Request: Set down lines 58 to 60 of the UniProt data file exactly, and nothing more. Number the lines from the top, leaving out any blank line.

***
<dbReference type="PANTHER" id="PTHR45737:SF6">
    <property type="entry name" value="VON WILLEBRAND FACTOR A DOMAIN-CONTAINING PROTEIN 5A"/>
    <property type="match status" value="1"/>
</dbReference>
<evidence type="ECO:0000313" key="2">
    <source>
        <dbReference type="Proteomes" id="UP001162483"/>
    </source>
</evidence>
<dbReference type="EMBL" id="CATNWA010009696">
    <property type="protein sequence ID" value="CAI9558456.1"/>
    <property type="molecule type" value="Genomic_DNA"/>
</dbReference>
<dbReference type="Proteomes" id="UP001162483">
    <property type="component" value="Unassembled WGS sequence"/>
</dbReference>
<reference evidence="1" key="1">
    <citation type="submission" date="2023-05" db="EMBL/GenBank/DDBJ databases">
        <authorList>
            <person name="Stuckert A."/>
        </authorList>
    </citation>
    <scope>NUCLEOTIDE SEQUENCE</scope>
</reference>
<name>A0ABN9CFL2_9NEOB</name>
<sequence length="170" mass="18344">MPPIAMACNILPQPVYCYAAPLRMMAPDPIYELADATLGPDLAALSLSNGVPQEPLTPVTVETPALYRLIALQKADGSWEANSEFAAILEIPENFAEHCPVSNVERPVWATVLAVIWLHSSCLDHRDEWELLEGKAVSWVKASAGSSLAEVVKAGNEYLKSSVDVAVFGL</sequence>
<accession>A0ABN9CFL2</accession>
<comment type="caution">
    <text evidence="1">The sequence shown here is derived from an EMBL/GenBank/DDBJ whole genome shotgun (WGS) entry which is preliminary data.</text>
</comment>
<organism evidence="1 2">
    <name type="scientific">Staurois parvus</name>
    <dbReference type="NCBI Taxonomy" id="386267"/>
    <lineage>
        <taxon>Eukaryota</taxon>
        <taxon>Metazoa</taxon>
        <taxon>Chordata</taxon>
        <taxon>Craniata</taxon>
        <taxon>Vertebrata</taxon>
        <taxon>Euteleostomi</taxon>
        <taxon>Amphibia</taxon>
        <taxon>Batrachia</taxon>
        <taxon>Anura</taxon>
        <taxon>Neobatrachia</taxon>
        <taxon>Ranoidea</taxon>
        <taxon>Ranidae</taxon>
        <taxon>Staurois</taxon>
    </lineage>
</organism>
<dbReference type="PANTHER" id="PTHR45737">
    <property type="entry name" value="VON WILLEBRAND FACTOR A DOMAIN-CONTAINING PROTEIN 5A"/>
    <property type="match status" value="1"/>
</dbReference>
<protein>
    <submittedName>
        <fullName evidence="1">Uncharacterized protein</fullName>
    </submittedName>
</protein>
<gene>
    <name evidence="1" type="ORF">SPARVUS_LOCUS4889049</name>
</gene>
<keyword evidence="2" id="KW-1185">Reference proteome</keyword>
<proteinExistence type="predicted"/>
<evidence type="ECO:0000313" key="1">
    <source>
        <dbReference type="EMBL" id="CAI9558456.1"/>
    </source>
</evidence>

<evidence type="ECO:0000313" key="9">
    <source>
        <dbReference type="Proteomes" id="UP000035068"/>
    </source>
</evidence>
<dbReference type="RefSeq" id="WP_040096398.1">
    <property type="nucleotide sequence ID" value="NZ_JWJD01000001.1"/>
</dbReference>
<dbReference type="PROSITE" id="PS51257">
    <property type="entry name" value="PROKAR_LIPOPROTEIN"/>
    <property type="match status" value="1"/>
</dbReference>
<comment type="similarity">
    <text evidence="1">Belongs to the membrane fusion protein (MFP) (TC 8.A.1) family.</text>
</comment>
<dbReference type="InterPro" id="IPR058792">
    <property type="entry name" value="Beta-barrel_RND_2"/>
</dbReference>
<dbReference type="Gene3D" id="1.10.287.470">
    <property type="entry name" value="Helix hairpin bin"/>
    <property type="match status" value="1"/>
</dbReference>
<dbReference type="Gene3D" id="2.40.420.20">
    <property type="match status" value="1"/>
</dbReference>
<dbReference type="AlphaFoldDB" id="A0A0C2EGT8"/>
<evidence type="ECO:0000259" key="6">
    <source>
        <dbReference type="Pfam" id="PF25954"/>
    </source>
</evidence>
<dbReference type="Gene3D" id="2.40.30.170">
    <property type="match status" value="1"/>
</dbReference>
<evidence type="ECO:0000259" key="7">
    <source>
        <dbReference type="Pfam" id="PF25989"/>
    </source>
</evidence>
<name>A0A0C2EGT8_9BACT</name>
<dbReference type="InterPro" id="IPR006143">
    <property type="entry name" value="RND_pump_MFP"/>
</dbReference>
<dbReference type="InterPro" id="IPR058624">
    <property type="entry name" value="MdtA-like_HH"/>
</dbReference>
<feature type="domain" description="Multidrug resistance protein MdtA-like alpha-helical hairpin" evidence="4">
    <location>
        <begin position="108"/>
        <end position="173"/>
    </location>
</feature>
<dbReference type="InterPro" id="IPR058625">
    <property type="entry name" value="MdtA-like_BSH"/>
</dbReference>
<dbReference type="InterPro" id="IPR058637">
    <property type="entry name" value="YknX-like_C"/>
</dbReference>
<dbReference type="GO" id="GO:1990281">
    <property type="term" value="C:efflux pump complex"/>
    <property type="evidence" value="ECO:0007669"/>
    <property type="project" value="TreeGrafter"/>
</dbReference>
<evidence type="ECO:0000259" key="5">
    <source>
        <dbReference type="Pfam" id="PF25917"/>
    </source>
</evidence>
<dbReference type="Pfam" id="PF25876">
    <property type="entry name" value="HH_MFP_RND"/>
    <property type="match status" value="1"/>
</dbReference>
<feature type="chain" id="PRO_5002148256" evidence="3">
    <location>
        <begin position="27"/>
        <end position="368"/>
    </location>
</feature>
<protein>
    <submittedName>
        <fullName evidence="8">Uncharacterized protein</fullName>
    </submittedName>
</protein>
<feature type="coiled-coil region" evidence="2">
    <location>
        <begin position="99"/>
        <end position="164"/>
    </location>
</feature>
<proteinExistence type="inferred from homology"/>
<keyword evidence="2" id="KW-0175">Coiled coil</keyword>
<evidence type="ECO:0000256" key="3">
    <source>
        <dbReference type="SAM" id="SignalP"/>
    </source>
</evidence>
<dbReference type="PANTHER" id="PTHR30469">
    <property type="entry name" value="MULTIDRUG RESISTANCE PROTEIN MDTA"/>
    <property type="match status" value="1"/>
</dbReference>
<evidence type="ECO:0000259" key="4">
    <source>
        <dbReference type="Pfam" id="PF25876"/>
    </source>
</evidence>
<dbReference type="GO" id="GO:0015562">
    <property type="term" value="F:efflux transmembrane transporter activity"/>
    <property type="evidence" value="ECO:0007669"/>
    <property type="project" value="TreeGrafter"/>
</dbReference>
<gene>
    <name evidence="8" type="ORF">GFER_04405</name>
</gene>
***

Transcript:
</protein>
<gene>
    <name evidence="1" type="ORF">SPARVUS_LOCUS4889049</name>